Newer, more sophisticated synthetic identity frauds have also gained traction. This method uses a “combination of legitimate, modified and false identity information” obtained from a phishing or data hack to create a new identity that can go undetected for months or years.

These are just a few ways cybercriminals exploit and profit from cashless payments. All cause major headaches and varying financial burdens to consumers, governments and companies, large and small.

Cybercrime on the rise

So, just how bad has cybercrime gotten? With 15.1 billion data records breached in 2019, stolen data has since fueled a major increase in cybercrime. According to a Nilson Report, worldwide losses from card fraud reached $28.65 billion in 2019. These were already record numbers but the Covid-19 pandemic and the surge in cashless transactions has pushed the number of cases and costs even higher.

In a year when people were forced to stay home, and cash became unfairly demonized, online payment fraud was expected to increase by at least 73% in 2020 compared to the previous year. In the first five months of 2020, almost $1.4 billion in cryptocurrency was stolen. Indeed, The World Economic Forum’s Global Risks Report 2020 ranked cyberattacks as the number one global human-caused risk, and predicts that cybercrime will cost the world $11.4 million per minute by the end of 2021.

Even more disconcerting are the new tactics used by cybercriminals to take advantage of a world reeling from a devastating pandemic.

Jürgen Stock, INTERPOL’s secretary general, observed that,

“Cybercriminals are developing and boosting their attacks at an alarming pace, exploiting the fear and uncertainty caused by the unstable social and economic situation created by Covid-19.”

Phishing scams alone increased by 667% in February and March of 2020. Fraudulent messages offering Covid-19 medical treatments and relief packages tricked people into providing passwords and other payment information that cybercriminals used to steal their money. A report from INTERPOL identified over 700 malware attacks, 48,000 malicious domains and 900,000 spam messages within the first four months of 2020 that all mentioned the Covid-19 pandemic.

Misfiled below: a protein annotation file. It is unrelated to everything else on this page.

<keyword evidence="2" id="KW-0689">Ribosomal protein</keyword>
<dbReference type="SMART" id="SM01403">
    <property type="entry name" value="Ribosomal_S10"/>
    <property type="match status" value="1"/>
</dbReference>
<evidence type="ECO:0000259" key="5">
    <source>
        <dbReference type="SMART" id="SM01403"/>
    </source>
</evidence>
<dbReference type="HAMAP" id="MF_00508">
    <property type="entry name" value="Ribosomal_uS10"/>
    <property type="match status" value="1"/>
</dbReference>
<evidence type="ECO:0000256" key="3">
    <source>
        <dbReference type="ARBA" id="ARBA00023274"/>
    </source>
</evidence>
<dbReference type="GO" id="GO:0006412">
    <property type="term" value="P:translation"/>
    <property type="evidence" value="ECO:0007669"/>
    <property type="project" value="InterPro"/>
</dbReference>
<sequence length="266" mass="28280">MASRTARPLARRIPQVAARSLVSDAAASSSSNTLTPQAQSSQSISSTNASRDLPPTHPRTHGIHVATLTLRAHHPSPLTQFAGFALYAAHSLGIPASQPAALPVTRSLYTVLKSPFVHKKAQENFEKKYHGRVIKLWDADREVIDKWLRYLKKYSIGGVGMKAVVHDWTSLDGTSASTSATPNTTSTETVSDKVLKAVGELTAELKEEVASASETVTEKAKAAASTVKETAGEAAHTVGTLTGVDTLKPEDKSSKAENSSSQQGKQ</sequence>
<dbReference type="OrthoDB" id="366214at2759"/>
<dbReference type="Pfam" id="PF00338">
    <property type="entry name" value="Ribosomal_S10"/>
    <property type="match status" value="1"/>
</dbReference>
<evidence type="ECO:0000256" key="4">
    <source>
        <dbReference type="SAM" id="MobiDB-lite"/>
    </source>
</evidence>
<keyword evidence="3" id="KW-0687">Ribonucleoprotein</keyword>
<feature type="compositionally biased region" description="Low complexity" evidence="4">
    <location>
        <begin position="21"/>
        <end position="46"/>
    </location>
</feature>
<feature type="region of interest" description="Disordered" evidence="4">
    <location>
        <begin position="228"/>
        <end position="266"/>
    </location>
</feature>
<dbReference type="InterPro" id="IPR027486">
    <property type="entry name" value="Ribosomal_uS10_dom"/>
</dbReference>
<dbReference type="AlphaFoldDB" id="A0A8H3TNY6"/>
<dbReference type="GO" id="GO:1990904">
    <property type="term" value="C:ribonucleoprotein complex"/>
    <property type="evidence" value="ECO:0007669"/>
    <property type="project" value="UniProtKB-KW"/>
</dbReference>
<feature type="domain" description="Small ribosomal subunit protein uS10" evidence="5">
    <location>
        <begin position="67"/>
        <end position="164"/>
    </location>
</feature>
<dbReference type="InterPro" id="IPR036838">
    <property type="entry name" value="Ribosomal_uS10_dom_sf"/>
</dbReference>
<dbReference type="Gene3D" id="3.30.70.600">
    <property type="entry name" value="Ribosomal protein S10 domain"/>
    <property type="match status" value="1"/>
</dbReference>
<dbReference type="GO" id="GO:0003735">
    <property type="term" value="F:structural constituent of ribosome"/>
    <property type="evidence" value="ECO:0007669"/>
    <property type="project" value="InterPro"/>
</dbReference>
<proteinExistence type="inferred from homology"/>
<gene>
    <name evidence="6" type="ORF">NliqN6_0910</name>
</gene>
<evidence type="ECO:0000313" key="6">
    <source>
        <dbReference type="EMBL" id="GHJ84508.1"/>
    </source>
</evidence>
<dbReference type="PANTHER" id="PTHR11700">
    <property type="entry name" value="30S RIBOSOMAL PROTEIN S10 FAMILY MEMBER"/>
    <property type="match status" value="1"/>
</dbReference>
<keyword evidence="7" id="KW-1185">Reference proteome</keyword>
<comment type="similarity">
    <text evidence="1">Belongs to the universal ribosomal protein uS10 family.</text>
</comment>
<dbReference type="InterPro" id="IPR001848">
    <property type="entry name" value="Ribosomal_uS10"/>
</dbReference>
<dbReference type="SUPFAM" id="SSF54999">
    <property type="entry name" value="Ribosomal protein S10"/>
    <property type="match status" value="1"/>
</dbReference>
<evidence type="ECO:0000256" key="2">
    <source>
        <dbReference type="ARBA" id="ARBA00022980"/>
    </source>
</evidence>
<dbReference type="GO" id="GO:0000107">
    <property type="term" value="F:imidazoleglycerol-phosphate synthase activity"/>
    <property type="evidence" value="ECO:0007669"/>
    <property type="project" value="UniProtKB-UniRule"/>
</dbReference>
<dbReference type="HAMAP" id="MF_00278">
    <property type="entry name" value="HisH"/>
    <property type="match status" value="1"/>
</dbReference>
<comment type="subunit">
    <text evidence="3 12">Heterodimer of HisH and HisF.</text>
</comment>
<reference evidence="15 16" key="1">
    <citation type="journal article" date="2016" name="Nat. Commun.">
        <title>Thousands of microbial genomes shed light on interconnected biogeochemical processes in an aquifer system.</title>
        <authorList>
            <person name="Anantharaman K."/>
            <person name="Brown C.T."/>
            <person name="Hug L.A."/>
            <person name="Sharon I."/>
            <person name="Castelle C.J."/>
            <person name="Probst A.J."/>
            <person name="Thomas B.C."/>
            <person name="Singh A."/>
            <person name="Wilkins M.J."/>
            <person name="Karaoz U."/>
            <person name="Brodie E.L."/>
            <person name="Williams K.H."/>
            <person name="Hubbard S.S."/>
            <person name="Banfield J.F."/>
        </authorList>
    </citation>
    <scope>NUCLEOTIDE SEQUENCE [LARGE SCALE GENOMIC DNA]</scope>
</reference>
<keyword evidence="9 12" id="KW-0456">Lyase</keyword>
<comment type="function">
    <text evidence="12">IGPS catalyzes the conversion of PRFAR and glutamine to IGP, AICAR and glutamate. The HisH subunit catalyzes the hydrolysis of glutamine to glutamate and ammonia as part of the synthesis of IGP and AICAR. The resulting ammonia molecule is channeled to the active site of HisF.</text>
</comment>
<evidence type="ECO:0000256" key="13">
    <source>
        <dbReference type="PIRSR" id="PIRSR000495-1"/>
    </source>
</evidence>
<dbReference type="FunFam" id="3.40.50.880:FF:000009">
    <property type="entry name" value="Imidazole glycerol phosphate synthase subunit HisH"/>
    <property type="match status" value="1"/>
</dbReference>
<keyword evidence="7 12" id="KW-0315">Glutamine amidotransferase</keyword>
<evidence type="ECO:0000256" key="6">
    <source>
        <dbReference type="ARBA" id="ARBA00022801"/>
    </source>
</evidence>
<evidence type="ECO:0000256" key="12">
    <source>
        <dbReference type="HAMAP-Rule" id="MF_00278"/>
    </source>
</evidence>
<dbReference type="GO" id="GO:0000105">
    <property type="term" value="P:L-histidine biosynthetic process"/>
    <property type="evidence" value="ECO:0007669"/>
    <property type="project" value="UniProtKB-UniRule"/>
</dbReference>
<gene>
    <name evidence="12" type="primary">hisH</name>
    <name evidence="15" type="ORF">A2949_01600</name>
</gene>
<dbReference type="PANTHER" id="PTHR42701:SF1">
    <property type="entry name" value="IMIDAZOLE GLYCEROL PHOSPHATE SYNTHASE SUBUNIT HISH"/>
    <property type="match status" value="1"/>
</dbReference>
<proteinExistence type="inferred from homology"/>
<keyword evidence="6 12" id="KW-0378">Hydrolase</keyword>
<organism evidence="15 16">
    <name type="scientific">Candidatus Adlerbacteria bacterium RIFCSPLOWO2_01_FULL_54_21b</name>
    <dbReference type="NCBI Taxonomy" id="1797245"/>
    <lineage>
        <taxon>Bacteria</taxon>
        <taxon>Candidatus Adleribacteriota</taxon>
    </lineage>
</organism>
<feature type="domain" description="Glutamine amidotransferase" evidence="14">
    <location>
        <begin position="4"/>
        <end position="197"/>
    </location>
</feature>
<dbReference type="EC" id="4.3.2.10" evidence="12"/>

Anti-cybercrime efforts can’t keep up

Advocates of a cashless economy argue that financial institutions and merchants can protect customers from fraud by implementing appropriate security measures – but hackers and cybercriminals are constantly adapting to new technology and are often one step ahead.

New security features cost companies, governments and consumers exorbitant amounts of money to develop and implement.

As Julie Fergerson, CEO of Merchant Risk Council, explains,

“Fraud is kind of like an arms race. Whatever technology is being implemented, the fraudsters will eventually figure out a workaround, so you have to constantly keep investing. And that’s the cost of business.”

 

Cash is still in our future

Online banking and contactless payments are not going away, but neither is cash. The New York Times noted that 80% of financial transactions in Europe just before the Covid-19 pandemic were conducted with bills and coins. As this preference is unlikely to change, governments must protect its citizens’ right to pay with cash.

Some will prefer the convenience and ease of electronic payments. Others may be wary about sharing personal data on potentially unsafe online platforms and running the risk of having their credit card information or identities stolen. It is important for people to have the choice.


Judy Graham is a freelance consultant for various European organizations, particularly on digital economy issues.